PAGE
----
My FIL left this world 30 years ago this week. My DH misses him still. My dad went into the hospital then hospice this same time of year nine years ago. At Christmas we lost my MIL five years ago.

So, I am thankful that my mom is still doing well, as she is 82 and going strong. I am thankful for my health, and my DH’s, and that we got to retire while still young enough to enjoy it.

I am thankful for family and friends, and for my extended community where I volunteer.

Whenever I sit and contemplate my life, past and present, and watch the sunsets across the fields from our home, I give thanks for luck, and love, and life.

Happy Thanksgiving to all!

Fall CSA Week Four

Surrounded by all the holiday traffic and chaos I picked up this week’s CSA and then went off to a local market to get my pre-ordered fresh turkey and homemade sausage for my Dark Days Challenge, and our Thanksgiving dinner scheduled for Sunday night.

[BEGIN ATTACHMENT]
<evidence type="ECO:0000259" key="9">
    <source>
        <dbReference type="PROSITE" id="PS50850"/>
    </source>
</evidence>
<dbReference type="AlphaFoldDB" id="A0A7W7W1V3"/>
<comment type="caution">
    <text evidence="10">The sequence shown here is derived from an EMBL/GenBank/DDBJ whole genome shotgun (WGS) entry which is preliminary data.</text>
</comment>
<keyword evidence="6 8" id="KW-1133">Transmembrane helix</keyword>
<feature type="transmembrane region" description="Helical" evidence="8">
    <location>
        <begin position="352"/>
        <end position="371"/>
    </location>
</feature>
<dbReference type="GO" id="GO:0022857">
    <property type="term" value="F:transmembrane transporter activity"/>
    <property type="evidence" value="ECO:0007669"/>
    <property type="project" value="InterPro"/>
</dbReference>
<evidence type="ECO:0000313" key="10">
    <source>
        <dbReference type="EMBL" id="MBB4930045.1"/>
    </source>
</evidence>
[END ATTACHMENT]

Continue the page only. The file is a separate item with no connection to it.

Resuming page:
We go to visit family on Thanksgiving in Annapolis, so our turkey is made Sunday.

The CSA haul was again beautiful.

“Log Grown” Shiitake mushrooms, tatsoi, purple top turnips, baby peppers, Jerusalem artichokes, baby leaf lettuces, garnet sweet potatoes, green cabbage, spinach, cauliflower and a leek.  All organic.


Dishing Up Maryland

This book, Dishing Up Maryland

is one of my sources for local items, as well as inspiration for cooking with local items.

I have done countless dishes from their recipes. I use South Mountain Creamery, Black Ankle Wines, Baugher’s, Catoctin Mountain Orchards, and Larriland all the time, for local foods.